I frequently recommend the book, Art & Fear: Observations On the Perils (and Rewards) of Artmaking, by David Bayles and Ted Orland. Their takeaway message is that art gets made through consistent everyday practice, not in great fits of genius. Do a little every day, and you’ll get better and better. As a teacher, I see tortoises and hares among my students. The ones who succeed are the persistent ones. Even if you only draw for five minutes a day, you’re advancing your skills.

An example by me. Note that I’m testing the colors on the margins before I lay them down. And I also knocked the garlic bowl over before the last step. Don’t do that.

Less-experienced painters tend to perseverate, “licking the paint,” as my pal Poppy Balser calls it. That’s because they think their errors can somehow be undone at last minute. They bury their own beautiful brushwork in these last-minute corrections. Working fast, with no great investment in time, prevents that.

Facing a blank slate every day can be daunting. Why not dial it back a little by experimenting with this process? So, without consulting Becky, I’m inviting you to join us. Oil painters can play this game too: all they need is an inexpensive gouache kit. Everything else works the same as for watercolor.

You will grasp the process by looking at the pictures, but I’ll spell it out: do a sketch at the top, a greyscale in the middle, and a small, color painting at the bottom. Ignore the idea of cropping; these are by definition thumbnail sketches. Don’t belabor any of it; half an hour is a good amount of time to do the whole thing.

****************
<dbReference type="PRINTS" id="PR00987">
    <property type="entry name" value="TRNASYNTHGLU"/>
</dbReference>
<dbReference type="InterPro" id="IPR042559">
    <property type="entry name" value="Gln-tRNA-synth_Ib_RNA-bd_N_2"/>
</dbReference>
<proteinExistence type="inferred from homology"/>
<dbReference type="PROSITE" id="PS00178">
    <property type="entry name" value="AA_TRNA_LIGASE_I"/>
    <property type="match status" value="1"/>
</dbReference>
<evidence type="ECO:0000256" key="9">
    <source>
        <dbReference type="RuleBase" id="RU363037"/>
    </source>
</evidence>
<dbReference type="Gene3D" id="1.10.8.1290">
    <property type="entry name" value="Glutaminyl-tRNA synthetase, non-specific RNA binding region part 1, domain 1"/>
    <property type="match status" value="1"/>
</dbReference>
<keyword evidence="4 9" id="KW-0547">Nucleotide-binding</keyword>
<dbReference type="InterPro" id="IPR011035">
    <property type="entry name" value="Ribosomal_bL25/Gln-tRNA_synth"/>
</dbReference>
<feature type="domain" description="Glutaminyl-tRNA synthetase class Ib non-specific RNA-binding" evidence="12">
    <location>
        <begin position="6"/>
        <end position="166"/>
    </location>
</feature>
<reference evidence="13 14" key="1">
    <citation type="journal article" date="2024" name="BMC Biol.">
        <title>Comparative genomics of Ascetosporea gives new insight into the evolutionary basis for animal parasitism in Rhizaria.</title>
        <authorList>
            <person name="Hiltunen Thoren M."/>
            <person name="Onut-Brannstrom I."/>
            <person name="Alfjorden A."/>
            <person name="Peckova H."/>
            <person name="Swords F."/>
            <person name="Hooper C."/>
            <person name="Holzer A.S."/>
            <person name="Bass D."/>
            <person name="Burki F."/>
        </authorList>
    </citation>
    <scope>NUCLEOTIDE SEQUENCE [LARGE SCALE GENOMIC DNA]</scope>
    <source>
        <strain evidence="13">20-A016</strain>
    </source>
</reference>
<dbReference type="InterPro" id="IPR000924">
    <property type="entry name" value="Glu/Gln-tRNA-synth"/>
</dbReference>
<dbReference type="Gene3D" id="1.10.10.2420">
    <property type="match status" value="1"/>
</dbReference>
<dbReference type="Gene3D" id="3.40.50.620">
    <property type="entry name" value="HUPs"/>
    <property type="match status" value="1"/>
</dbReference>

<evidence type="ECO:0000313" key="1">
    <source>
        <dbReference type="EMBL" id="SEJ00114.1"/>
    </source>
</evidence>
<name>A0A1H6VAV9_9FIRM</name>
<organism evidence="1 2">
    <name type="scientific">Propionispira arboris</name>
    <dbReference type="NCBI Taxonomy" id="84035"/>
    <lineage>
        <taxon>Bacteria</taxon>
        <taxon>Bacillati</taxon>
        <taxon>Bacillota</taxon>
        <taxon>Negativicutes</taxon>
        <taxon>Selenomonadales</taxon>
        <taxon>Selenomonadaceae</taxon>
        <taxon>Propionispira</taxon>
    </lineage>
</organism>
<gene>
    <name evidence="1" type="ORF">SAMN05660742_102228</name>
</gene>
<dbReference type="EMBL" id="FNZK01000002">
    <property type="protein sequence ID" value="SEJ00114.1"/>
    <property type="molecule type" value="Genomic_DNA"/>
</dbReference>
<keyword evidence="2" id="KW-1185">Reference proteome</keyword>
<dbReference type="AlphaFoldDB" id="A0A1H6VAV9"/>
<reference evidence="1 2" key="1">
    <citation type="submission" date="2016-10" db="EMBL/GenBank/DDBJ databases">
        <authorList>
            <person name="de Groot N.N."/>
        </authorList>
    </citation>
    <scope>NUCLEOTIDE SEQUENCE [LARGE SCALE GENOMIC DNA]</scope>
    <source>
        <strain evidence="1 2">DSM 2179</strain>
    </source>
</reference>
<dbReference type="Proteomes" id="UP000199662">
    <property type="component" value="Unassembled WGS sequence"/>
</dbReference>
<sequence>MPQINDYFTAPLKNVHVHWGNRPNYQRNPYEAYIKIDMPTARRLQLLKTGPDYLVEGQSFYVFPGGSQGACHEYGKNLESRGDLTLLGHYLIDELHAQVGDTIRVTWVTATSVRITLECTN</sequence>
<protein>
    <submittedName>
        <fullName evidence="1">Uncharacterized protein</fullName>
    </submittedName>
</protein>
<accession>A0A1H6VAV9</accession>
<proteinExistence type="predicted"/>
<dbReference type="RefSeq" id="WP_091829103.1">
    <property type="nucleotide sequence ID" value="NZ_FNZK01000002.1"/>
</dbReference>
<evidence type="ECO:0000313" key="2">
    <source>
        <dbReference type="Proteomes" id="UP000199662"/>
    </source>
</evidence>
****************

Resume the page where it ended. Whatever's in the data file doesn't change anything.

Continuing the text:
Sadly, we can’t buy watercolor paper in A4 in the US (at least not easily). You can either buy 12X16 sheets and cut them in half, or buy 9X12. Either is close enough.

It’s all about value. Here are some of my students looking at value at Sea & Sky earlier this month.

From beginning to end, you’ll be concentrating on value. The sketch is simple, just a drawing with a #2 pencil, but it still should be a value sketch, not just a line drawing. For the monochrome (greyscale) middle picture, mix two complements. I suggest burnt sienna and ultramarine, but you can experiment. Your goal with the final, color, painting is to lay down the paints as immediately, and freshly, as you can. That means hitting the values right on the first try. To do that, mix and check them against your greyscale painting.

I have one more workshop left this season: Find Your Authentic Voice in Plein Air in Tallahassee, Florida, November 9-13. There are enough students to go, but there are still openings, so I’d be excited if you signed up.

From there on in, it’s all Zoom, Zoom, Zoom until the snow stops flying. My Tuesday morning class is sold out; there are still openings for Monday night Zoom classes.